Whether you are the person who has filed a restraining order (the petitioner) or a person against whom it is filed (the defendant), a restraining order violation is serious business. There can be serious legal consequences if a restraining order violation occurs. Here’s what you should know.
Disclaimer: This article is not intended to be legal advice. You can contact the Arizona Legal Center today to learn more about your rights in your situation. Note that when you first contact the Arizona Legal Center, a law student (and not a practicing attorney) will handle your intake.
What is a restraining order in Arizona?
When it relates to a family member or domestic partner, a restraining order is also known as an Arizona order of protection. When parties are unrelated, it is known as an injunction against harassment. In both cases, these are generally referred to as protective orders.
This civil order prohibits any contact between the person filing a restraining order and the defendant named in the petition. Under Arizona law (as noted in Title 13-3602), the court will not grant a restraining order unless:
- The petition is verified and filed in writing
- The person it is filed against is over 12 years old (unless the order is granted by the juvenile division of the superior court)
- The petition is only filed against one person
If you require multiple restraining orders, you must file multiple petitions.
What does a restraining order do?
A restraining order prohibits the defendant (the person who receives it) from making specific types of contact with the victim. Contact may be limited to telephone, text messaging, or email for example. In some cases, the order prohibits all contact.
In addition, the court may have the right to prevent the defendant from the following:
- Using the joint residence, if applicable
- Owning or carrying a firearm
- Committing any offenses as defined under the domestic violence statute (Title 13-3601(A))
- Taking possession of or staying in contact with any animals in the primary residence (in other words, the family dog stays with the petitioner)
- Setting a limit on the distance a defendant must keep from another person or a place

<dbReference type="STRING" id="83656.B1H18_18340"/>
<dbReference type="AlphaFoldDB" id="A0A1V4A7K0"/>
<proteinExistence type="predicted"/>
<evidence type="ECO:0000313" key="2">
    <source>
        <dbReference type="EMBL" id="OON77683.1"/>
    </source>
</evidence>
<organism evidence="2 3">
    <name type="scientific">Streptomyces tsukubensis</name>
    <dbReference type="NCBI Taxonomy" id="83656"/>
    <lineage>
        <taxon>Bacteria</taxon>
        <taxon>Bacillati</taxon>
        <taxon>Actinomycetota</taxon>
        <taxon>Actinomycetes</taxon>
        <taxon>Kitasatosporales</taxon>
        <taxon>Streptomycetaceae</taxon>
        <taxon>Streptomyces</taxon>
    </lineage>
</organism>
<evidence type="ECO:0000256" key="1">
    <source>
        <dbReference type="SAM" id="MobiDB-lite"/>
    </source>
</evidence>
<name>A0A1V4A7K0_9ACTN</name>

In addition, the court may also require the defendant to complete a domestic violence program or other intervention program. A restraining order may have other conditions attached as well. It is important to note that a restraining order will show up on a defendant’s background check.
Filing a restraining order is free, and any court in the state can grant one. There are specific steps to file a restraining order. Local court websites will have the necessary forms. A restraining order generally lasts for one year from the date it is served upon the defendant.
What is a restraining order violation?
A restraining order violation occurs when either party violates the terms of the order of protection. For example, if a restraining order prohibits all contact between two people, it’s a violation for one of them to call or text the other.
Violating the rules listed in a restraining order falls under the category of “interfering with judicial proceeding,” a class I misdemeanor, per Title 12-1810. Any court in Arizona has jurisdiction to enforce a valid Arizona order of protection.
Who can violate a restraining order?
The Arizona order of protection rules note that either party is capable of violating a restraining order.
Even if the petitioner wants to invite the defendant to a special occasion, like a child’s birthday, doing so could bring legal action upon the petitioner. And the defendant can get in trouble for accepting the invitation.
Also, if the defendant is prohibited from contact via text, they can face legal consequences for sending even just one message.
What happens if you violate a restraining order?
Section J of Title 13-3602 states that each order of protection must include the following statement:
“Warning: This is an official court order. If you disobey this order, you will be subject to arrest and prosecution for the crime of interfering with judicial proceedings and any other crime you may have committed in disobeying this order.”
If a restraining order violation occurs, the following legal actions may result.
- Immediate arrest: If the petitioner is judged to be in danger due to the restraining order violation, the defendant may be arrested
- Fines: A judge who convicts either party of a restraining order violation can fine the individual $2,500 and there may be an additional surcharge
- Jail time: Violation of a restraining order is a class 1 misdemeanor that may come with a six-month jail sentence
How do you prove a restraining order violation?
If a violation occurs, it is important to record evidence of some kind. Save all emails, texts, and phones calls received, along with their time and date. If either person violates the restraining order by sending photos or mail, save those as evidence of the violation.
The court wants to protect both people. Proving a restraining order violation requires physical evidence (although sometimes a witness can testify to the violation). It can be helpful to set up a dedicated file on your computer or a folder on your phone to record all contact.
Proving a restraining order violation can be difficult. It’s important to work with a qualified attorney to help you navigate the process.
At the Arizona Legal Center, we know that being on either side of a restraining order can be stressful and emotionally charged. We are a free legal clinic that can help you make sense of your rights and responsibilities. Get in touch today.
Disclaimer: The Arizona Legal Center provides free legal aid and consultations in Arizona only. We provide low-cost access to fee-for-service cases when determined appropriate by an attorney at the Center, but generally do not undertake full-scope representation.